6 October 2015
New Zealand rates highly as a good place to die! Because of the availability, cost and quality of end of life care, it has kept its high overall score on the Quality of Death Index– although the United Kingdom and Australia seem to be better.
The Index of 40 countries reflects four qualitative – but differently weighted – categories, being
- Quality of end of life care (40% weighting)
- Availability of end of life care (25%)
- Basic End of Life healthcare environment (20%)
- Cost of end of life care (15%)
Interestingly all European countries on the Index have a better end of life environment than both New Zealand (28th) and United Kingdom (29th) but are marked down for the quality of that care. Their costs are generally higher. As an exception to almost every index reflecting social standards, none of the Scandinavian countries rank in the top ten.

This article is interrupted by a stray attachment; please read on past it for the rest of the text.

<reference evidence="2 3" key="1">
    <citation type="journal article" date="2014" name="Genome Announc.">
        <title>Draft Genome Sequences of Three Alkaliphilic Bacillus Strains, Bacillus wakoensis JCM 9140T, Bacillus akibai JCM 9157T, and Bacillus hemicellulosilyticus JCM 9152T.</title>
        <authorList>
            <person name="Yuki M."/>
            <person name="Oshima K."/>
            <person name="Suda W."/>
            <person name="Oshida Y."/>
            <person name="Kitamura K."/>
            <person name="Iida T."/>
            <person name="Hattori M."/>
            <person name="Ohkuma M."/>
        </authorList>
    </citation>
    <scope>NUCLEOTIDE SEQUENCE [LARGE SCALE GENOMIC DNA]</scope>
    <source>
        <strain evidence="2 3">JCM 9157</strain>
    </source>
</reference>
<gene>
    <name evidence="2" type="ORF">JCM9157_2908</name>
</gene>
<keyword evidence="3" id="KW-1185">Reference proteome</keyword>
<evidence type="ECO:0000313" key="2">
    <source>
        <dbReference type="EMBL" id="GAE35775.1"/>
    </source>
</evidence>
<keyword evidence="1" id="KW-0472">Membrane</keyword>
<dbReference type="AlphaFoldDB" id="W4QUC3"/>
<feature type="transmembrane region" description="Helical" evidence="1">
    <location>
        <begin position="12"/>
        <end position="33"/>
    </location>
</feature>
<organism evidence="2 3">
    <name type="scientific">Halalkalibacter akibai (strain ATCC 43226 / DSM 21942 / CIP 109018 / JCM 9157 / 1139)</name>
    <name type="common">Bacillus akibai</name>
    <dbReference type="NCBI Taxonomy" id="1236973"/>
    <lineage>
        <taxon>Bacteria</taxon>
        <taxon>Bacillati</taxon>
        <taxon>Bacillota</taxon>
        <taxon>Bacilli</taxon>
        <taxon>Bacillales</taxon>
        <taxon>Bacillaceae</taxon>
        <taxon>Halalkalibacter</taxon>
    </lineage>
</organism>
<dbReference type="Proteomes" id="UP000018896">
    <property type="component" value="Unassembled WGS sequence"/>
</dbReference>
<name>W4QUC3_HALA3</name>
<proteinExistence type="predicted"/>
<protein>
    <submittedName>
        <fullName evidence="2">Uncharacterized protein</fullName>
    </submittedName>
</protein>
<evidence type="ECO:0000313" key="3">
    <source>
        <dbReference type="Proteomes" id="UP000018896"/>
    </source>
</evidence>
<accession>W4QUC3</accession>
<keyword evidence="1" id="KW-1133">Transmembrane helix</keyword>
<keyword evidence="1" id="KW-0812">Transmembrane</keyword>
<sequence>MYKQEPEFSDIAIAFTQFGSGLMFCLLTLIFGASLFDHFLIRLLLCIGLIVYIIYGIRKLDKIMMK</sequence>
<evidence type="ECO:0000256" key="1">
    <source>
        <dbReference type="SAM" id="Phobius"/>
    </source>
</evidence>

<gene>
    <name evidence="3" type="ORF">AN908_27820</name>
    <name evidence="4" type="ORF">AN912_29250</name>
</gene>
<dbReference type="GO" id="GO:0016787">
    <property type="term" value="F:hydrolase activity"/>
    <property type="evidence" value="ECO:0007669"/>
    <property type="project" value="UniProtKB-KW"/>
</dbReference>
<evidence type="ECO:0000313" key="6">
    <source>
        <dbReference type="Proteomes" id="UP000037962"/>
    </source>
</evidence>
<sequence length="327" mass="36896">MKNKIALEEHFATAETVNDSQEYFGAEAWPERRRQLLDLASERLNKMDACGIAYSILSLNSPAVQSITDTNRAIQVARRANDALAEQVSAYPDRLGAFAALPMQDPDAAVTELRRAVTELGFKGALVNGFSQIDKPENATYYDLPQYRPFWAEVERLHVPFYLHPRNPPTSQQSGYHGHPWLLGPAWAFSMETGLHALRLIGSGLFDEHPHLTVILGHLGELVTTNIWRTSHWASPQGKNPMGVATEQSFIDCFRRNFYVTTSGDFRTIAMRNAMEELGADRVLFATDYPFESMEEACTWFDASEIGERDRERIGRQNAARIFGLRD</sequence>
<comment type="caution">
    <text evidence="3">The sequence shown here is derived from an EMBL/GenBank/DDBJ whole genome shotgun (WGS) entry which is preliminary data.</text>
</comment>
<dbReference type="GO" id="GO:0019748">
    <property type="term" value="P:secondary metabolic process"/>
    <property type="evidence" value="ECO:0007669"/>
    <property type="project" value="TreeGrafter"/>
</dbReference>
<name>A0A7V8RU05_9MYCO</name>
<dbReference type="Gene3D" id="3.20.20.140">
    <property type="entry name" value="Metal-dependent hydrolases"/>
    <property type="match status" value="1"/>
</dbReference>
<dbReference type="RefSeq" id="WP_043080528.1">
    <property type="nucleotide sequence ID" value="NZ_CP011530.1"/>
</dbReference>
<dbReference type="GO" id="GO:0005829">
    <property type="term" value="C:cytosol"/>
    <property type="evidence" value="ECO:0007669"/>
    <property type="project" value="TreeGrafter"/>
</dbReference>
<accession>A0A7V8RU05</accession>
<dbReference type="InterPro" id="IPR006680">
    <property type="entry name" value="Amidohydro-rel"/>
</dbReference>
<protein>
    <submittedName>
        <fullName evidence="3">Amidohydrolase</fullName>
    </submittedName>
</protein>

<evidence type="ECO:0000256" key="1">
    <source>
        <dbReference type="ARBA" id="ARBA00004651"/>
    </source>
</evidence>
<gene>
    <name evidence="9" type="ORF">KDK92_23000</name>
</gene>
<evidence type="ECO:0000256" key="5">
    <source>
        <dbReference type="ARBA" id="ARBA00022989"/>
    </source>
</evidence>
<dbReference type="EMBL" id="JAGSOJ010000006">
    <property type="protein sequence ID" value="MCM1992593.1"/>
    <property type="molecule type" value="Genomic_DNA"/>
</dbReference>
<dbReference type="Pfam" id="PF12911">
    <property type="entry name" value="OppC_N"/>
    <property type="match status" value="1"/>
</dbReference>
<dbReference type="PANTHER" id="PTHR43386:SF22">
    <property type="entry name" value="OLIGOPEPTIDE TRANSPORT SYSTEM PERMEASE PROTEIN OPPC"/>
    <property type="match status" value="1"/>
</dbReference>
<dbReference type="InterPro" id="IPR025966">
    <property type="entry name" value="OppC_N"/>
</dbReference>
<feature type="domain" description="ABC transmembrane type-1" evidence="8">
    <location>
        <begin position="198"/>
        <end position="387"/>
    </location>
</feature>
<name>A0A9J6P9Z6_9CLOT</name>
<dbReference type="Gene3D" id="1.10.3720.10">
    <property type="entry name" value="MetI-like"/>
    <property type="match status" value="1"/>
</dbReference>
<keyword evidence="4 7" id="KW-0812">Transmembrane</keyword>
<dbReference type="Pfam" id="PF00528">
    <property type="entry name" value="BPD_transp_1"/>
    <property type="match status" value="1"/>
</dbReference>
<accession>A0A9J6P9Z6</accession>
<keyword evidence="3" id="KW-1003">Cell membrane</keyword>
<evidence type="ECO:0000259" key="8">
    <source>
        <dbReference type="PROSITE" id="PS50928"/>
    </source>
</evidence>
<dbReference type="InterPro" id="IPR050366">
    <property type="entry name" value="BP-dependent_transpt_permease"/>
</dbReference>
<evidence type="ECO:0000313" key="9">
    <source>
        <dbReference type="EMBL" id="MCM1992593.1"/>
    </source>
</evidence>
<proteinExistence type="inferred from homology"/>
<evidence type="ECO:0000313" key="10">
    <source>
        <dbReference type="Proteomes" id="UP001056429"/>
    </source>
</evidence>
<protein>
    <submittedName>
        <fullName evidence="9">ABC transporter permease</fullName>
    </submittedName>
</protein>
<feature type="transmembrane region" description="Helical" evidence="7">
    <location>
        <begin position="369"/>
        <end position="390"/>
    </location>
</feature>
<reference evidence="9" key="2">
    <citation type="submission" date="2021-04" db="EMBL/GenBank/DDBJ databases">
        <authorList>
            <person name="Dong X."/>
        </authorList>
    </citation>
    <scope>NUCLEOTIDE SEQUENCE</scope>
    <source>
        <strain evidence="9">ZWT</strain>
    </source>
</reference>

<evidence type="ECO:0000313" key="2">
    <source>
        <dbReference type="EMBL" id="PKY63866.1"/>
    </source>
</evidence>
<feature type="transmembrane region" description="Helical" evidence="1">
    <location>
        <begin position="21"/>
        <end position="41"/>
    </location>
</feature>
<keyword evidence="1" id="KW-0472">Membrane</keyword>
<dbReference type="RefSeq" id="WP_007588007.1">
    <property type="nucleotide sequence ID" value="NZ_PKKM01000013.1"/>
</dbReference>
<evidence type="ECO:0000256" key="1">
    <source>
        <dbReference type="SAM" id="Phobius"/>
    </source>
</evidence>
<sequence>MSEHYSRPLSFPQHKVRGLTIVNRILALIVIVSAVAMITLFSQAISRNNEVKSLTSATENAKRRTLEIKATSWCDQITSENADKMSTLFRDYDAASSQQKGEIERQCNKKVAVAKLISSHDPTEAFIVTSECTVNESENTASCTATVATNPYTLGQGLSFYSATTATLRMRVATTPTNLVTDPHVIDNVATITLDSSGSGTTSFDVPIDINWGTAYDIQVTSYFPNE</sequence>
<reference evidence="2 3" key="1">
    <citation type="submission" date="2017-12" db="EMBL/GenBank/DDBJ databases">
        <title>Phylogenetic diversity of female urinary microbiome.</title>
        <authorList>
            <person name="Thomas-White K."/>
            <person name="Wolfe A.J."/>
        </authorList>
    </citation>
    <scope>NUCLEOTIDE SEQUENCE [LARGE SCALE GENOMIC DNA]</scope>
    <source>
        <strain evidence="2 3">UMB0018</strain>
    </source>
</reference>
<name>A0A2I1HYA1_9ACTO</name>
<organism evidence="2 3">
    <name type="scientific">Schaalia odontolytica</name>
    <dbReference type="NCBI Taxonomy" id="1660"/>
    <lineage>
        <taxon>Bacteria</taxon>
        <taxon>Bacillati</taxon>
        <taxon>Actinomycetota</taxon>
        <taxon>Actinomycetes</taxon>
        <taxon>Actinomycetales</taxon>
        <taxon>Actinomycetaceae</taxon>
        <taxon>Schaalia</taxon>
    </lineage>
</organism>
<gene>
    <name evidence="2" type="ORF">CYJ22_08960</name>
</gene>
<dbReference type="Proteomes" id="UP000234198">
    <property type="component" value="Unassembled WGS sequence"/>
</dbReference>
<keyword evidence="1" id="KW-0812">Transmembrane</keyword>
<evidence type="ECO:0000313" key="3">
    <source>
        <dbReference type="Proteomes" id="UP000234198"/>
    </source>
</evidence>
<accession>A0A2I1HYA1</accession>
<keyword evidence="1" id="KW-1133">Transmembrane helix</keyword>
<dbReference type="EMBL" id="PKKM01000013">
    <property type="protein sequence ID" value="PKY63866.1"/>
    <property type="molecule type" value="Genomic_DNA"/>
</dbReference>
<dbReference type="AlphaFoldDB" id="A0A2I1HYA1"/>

Japan, with its outstanding longevity, is 23rd.
United Kingdom, Australia and New Zealand also topped the Quality of Death Index when last published in 2010.
In many parts of the world, hospice and palliative care is either non-existent or in its infancy. The WHO suggests that about 5 billion people live in countries with poor access to pain control medication. And in developed countries, medical services all too often focus on preventing death rather than helping people meet death without suffering pain, discomfort and stress.
Of the 40 countries on the Index, 30 are OECD members, and the other 10 are less developed economies for which statistics are available. These BRIC countries were the lowest ranked. India is 37th overall and China is 40th.
2015 Quality of Death Index